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Pill Mills: The New Drug Dealers on the Block

By HERWriter Guide
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Several documentaries and news stories have come to light recently about the explosion of "pain management centers that supply patients with pain relief medications". Law enforcement would interpret this quote as drug and pill mills that dole out copious amounts of prescription drugs, done for dubiously legitimate doctors who cater to drug addicts.

Many states, particularly Florida and Ohio, have seen a huge surge in these clinics which are often in low rent neighborhoods with no signs on the building or that simply read Pain Management Clinic. These cater to hundreds and sometimes thousands of people who are addicted to such pain killers as Oxycontin, Vicodin, Percocet, Soma (a muscle relaxant) and more. They even offer coupons. Some take the pills themselves, others sell them for profit to addicts elsewhere. It’s a cash-only business that often requires nothing more than ID, a copy of a personal medical record (all a person has to do is to mention being in pain to his or her doctor to have it recorded on the records, thus giving a pill mill doctor permission to prescribe a powerful narcotic to anyone who walks in the door with this on his or her record) and cold hard cash. Often times the medical records aren’t even needed, according to anonymous sources, who worked in the industry. It’s a doctor-patient relationship that law enforcement (and the medical community) call a real life dealer-drug addict affiliation.

The doctors and nurses in these so-called pill mills are qualified but have taken the route of pain clinics rather than regular practices. What goes on behind closed doors, however, violates many states laws. Physical exams are not done (and these are mandatory) and the cash-only, no receipt policies are against health care policies. The patient is often allowed to choose his or her own pain killer. When offered a choice of medication, the patient picks out his or her drug of choice. Undercover investigations, shown on numerous documentaries, show receptionists instructing buyers to come back with cash and ID (which may or may not be legitimate) and are told they will be seen and given the drugs immediately. Again, the cash-only policy is advised.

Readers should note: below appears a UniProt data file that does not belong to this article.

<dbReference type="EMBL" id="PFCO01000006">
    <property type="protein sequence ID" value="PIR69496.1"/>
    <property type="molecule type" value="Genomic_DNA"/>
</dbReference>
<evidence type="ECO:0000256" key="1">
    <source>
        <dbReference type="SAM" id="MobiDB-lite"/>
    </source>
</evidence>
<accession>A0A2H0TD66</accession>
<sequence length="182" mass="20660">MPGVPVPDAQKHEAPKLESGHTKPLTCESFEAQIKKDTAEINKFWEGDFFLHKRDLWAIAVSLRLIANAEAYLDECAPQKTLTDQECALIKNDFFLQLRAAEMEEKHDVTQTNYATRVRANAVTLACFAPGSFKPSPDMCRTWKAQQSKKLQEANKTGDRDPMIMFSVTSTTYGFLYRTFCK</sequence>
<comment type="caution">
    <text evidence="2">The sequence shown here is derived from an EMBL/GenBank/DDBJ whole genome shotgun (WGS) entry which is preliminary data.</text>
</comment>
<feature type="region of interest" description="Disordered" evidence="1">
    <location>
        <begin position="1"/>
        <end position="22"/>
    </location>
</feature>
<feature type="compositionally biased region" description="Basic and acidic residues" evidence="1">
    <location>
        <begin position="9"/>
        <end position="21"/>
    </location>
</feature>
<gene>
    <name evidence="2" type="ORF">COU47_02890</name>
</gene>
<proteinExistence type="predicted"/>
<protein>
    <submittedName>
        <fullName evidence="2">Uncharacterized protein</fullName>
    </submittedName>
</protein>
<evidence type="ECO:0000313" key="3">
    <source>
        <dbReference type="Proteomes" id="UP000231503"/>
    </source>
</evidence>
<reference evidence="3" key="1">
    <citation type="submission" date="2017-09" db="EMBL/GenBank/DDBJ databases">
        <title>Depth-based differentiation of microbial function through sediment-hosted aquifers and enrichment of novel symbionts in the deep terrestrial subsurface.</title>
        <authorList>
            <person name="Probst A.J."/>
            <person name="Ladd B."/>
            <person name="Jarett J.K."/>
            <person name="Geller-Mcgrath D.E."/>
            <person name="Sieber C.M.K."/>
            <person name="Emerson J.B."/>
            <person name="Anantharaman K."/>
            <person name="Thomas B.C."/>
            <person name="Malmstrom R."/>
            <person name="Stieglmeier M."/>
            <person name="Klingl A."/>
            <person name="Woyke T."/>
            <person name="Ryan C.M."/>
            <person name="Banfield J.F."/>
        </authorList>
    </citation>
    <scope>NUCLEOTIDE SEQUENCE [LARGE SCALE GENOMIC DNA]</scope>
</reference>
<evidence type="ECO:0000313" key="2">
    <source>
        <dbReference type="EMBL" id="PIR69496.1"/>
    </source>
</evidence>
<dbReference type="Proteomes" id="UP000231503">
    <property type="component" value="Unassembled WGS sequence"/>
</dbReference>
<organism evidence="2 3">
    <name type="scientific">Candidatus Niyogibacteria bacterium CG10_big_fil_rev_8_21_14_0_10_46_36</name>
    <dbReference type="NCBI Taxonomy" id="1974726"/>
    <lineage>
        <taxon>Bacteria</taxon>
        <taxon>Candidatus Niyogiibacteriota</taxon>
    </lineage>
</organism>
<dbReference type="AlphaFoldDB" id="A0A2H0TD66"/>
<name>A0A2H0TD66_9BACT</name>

Lines are seen outside these buildings, that are often protected by plain clothes security to make sure police or other investigators aren’t sniffing around. And once a buyer leaves the building, cameras occasionally capture them selling their wares to others hanging around the neighborhoods.

Law enforcement has seen the deadly results of these pill mills that have flooded states like Florida, where buyers drive down from as far away as Michigan because the prescriptions are large enough to warrant a trip of that magnitude. Buses are also charted. Law enforcement has warned that these so-called pain management clinics are drug dens, and doctors are misusing their licenses to a criminal degree. Florida has over 850 of these clinics and prescribes more of these pain pills than all other states combined. Florida has no prescription pain medication database, allowing pill mill doctors to dispense anything they want, in any dose. These pills mills are illegal, but they are hard to infiltrate.

The Drug Enforcement Agency is adding the medical community to their plan of action. Doctors will have to undergo training for prescription abuse and all will be held accountable for what they prescribe. A nationwide prescription drug policy will be enforced and a national database to track prescriptions is on its way to completion.

According to the Centers for Disease Control and Prevention, pain killers account for most of the 20,000 deaths that occur in the United States every years due to drug overdoses, with Florida being the state hardest hit. There are over 1.2 million prescription drug overdoses every year in the United States. For more information and statistics on the state of prescription drug overuse and abuse, check the CDC’s report here: http://www.cdc.gov/HomeandRecreationalSafety/pubs/RXReport_web-a.pdf

Some of the information in this article came from a viewing of the documentary The Oxycontin Express (Vanguard) that can be seen in full here: http://www.hulu.com/watch/100279/vanguard-the-oxycontin-express

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We value and respect our HERWriters' experiences, but everyone is different. Many of our writers are speaking from personal experience, and what's worked for them may not work for you. Their articles are not a substitute for medical advice, although we hope you can gain knowledge from their insight.


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